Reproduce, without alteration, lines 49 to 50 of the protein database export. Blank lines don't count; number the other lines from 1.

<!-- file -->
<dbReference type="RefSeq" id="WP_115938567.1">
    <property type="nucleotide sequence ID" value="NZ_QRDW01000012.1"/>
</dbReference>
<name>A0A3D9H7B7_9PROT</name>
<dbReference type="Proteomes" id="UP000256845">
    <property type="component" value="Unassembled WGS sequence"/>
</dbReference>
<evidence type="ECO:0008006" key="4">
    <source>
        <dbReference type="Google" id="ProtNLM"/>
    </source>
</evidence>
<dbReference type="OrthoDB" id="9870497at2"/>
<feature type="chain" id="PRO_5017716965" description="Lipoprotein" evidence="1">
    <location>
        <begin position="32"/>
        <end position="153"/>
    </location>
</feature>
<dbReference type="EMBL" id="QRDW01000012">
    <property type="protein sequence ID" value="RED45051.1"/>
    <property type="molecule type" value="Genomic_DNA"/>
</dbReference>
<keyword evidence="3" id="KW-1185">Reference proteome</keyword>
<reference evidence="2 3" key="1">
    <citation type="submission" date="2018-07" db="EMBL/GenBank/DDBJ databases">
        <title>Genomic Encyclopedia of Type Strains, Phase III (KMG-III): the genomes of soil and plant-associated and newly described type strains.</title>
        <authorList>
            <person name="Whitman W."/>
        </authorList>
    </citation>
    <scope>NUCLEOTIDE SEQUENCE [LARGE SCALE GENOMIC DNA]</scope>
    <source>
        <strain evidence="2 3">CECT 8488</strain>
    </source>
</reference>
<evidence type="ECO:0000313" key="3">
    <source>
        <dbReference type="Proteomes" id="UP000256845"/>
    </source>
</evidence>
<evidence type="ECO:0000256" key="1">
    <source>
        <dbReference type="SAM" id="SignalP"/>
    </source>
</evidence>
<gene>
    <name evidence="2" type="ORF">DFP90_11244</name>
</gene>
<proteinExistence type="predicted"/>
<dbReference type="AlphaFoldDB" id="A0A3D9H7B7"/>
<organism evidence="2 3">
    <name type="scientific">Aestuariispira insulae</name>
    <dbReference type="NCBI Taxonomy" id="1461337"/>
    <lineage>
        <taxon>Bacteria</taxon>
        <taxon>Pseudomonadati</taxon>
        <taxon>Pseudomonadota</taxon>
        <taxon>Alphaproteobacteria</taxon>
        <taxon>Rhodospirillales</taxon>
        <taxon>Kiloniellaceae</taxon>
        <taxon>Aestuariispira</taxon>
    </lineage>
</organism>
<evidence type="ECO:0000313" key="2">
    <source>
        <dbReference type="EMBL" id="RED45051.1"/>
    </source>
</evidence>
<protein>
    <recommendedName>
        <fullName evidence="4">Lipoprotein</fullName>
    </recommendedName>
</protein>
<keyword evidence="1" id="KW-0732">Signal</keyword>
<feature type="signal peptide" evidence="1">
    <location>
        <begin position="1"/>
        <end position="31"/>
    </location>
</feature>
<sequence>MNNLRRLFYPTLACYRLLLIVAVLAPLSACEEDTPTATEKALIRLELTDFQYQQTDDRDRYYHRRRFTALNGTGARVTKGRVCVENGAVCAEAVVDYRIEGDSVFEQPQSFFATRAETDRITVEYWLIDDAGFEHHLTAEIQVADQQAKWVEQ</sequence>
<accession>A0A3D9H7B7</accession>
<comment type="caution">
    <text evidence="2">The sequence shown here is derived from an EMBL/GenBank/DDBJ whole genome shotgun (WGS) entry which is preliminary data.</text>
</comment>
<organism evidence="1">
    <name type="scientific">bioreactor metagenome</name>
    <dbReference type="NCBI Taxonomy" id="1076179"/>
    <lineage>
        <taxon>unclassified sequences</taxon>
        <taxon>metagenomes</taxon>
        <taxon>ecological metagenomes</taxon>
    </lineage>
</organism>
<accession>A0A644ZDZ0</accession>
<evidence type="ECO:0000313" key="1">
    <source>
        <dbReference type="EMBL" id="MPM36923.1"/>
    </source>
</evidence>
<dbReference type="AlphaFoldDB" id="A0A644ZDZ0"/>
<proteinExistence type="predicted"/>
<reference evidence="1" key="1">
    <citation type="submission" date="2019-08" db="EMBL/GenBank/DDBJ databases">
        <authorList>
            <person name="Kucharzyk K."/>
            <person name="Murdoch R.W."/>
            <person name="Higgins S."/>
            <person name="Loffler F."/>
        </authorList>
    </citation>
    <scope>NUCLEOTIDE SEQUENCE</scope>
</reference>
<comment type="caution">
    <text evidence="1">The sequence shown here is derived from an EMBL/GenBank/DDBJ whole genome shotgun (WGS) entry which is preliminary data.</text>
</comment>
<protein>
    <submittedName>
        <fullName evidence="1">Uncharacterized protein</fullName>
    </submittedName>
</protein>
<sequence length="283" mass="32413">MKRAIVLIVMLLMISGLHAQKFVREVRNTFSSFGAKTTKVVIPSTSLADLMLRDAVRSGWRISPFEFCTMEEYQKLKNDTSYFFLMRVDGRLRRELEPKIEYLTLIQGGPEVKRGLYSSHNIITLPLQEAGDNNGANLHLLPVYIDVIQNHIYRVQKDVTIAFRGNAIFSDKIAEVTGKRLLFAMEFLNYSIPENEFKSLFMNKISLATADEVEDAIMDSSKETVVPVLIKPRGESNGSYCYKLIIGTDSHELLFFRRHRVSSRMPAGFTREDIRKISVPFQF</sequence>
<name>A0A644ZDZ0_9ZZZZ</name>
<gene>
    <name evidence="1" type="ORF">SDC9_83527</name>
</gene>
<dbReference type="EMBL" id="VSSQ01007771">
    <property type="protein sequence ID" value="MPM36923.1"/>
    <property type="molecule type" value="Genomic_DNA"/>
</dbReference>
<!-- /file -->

</gene>
<proteinExistence type="predicted"/>